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The Egyptian Halls: Suspended Animation

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22 Jul 2020

<p>A timely competition by the Alexander Thomson Society to reimagine  Glasgow&rsquo;s Egyptian Halls has caught the public zeitgeist with a dramatic  vision to fashion a museum of slavery within the A-listed landmark.  Could this be the opportunity to end decades of stalemate while righting  historic wrongs?</p>

A timely competition by the Alexander Thomson Society to reimagine Glasgow’s Egyptian Halls has caught the public zeitgeist with a dramatic vision to fashion a museum of slavery within the A-listed landmark. Could this be the opportunity to end decades of stalemate while righting historic wrongs?

Two leading contenders have emerged in a competition led by the Alexander Thomson Society (ATS) to find creative reuses for Glasgow’s Egyptian Halls.

A panel of judges selected the ‘Temple of Thought’ as their preferred solution for the decaying landmark while a parallel public vote saw a ‘Museum of Slavery’ emerge as the lead contender. This latter option has found traction from the leader of Glasgow City Council down with Susan Aitken reiterating the council’s support for either a standalone museum or a permanent exhibition dedicated to slavery and empire.
Slotting into this ambition the Egyptian Halls work is designed to commemorate and educate people on the 3.5m people estimated to have been bought and sold as slaves in Britain prior to the 1833 Slavery Abolition Act.

Concept plans would see shop units vacate the ground floor to accommodate a ground floor exhibition hall. Hanging above visitors heads four ‘monumental’ memorial towers would be suspended from a new cast iron glazed roof, acting as a constant presence and reminder throughout the building.

In a statement, Scott Abercrombie, director of the Alexander Thomson Society, told Urban Realm: “We think that this is a timely and potentially fundable solution, but the Coalition for Racial Equality and Rights (CRER) has been leading this campaign for over a decade and we don’t want to step on their toes. We hope that we can work with CRER to explore whether using Egyptian Halls as a home for their museum would be viable and are delighted to hear the initially positive comments that Zandra Yeaman gave us for our article, as well as those from the public over the weekend who think this is a great opportunity to both confront Glasgow’s history and protect its heritage.”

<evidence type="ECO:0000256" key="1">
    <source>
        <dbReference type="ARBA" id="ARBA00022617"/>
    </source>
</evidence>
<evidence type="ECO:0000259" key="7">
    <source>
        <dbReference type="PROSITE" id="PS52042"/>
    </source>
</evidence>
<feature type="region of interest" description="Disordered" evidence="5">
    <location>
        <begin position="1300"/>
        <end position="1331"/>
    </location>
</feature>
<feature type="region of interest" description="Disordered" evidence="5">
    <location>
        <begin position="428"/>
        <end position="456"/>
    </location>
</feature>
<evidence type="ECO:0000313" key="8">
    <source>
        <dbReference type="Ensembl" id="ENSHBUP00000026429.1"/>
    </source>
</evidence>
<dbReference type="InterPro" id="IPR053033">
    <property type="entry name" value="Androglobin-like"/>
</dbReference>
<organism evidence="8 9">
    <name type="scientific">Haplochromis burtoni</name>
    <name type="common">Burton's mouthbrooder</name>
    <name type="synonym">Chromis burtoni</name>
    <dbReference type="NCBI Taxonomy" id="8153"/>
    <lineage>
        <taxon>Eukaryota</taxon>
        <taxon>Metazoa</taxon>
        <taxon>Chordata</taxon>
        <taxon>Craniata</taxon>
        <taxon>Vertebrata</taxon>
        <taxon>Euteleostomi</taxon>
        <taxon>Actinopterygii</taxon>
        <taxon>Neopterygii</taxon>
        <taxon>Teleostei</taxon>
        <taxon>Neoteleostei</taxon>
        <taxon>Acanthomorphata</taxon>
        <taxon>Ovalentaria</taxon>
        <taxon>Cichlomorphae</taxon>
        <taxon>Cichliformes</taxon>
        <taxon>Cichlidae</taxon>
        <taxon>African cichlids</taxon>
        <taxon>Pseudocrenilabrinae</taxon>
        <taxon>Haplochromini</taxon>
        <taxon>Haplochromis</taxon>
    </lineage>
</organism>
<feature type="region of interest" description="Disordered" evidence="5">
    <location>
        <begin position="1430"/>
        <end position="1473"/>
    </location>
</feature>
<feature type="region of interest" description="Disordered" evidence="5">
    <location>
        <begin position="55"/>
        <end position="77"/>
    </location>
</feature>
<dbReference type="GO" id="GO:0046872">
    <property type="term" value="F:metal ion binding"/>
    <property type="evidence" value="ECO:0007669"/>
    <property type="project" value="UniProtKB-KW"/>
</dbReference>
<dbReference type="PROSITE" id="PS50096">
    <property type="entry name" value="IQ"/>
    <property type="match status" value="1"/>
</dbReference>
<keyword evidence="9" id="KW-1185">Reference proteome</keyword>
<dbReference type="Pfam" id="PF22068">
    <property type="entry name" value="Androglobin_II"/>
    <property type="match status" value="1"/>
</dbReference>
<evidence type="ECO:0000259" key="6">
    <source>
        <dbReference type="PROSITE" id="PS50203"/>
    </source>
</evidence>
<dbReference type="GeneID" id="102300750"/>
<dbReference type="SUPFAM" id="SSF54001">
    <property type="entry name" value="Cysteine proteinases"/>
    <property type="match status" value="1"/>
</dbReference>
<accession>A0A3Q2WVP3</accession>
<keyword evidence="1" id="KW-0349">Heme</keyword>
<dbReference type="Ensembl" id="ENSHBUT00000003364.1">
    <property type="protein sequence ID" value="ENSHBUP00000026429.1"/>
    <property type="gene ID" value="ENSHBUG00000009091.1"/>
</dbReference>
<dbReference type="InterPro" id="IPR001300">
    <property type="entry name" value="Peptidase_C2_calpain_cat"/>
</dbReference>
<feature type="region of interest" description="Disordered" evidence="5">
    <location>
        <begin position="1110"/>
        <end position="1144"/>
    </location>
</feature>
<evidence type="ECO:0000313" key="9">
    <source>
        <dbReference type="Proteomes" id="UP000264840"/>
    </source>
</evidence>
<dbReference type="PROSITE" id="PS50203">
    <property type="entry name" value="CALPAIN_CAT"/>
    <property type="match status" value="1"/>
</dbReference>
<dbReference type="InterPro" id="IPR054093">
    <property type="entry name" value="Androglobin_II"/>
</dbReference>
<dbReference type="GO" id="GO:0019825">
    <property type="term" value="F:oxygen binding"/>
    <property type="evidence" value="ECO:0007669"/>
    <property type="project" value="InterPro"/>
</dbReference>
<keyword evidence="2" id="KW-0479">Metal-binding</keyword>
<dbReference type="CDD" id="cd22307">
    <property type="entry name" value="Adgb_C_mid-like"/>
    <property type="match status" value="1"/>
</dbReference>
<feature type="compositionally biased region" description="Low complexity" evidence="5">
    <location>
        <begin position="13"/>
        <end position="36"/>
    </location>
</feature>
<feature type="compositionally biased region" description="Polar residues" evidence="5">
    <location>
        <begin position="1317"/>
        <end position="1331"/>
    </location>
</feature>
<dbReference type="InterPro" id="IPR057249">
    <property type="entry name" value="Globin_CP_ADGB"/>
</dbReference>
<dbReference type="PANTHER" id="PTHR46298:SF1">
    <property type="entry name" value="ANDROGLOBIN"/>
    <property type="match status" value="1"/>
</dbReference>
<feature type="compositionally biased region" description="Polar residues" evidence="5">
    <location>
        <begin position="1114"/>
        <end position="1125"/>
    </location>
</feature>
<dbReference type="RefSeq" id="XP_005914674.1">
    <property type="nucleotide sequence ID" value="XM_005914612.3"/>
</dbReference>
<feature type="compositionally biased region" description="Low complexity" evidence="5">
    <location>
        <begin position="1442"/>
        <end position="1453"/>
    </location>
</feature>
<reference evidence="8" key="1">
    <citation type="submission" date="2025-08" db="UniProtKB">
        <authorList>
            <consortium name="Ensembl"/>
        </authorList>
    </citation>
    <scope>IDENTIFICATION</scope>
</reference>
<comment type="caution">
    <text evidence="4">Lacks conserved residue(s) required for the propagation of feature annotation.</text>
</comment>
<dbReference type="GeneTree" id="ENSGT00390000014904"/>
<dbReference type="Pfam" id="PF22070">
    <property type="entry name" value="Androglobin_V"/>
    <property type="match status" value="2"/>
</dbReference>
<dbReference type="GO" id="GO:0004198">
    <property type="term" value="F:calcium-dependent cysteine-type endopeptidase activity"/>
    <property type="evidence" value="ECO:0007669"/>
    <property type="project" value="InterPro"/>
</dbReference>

The Temple of Thought contender meanwhile picks up on Egyptian motifs while providing a space for quiet contemplation with a library, galleries and exhibition halls. The judging panel included Robin Webster, RIAS; Mark Baines, ATS; Isabel Garriga, Glasgow Institute of Architects and Susan O’Connor of the Scottish Civic Trust.

Below Fraser talks us through his winning entry while efforts get underway to make it a reality.


Gavin Fraser, architectural designer 
and illustrator
The concept of the project is to create a memorial and educational museum for slavery, its victims, empire and colonialism. When we walk around Glasgow, not so far from Union St, we can see many remnants of Glasgow’s slave related history; the Merchant city, Virginia Street and Jamaica St to name but a few. But beyond this contextual reference to slavery, we see the remnants of its lucrative life within Glasgow’s fine buildings from the 19th century. Indeed, the ornamentation, wealth and construction of these buildings, civic and otherwise, are all reflections of our slaving past, with nothing to commemorate or recognise this history. As Celeste-Marie Bernier, professor of Black Studies at Edinburgh University puts it; “Slavery bleeds in every building, in every brick, in every town across Scotland.” Furthermore, as David Hayman expresses: “Scots were plantation owners, slave owners, merchant ship owners. The profits fired Scotland’s industrial growth and in every city in our nation you will find civic buildings and private homes built from the profits of slavery – bricks drenched in blood.”

Bearing this in mind, it is a necessity that a city like Glasgow stands up and recognises its historical failings, a means by which to achieve this being establishing a memorial for the victims, and a museum for educating the public about forgotten history. Therefore it is apt to consider a building such as the Egyptian halls, with its exuberant stone-work and rich materials, to be quite appropriate for the role of a slavery museum – although it may not have been built directly from the profits of slavery, it is a building from a time and culture reliant of indentured labour and slavery. Within the city centre of Glasgow, we can find buildings built on a foundation of wealth capitalised from human suffering and subjugation. A new location within the heart of Glasgow to remember and educate about these horrific crimes can only be situated within a building of this heritage, culture, character and history. To truly remember the past and restore this once proud building, we must first recognise the city and its past, and in doing so we find the most logical and sympathetic function.


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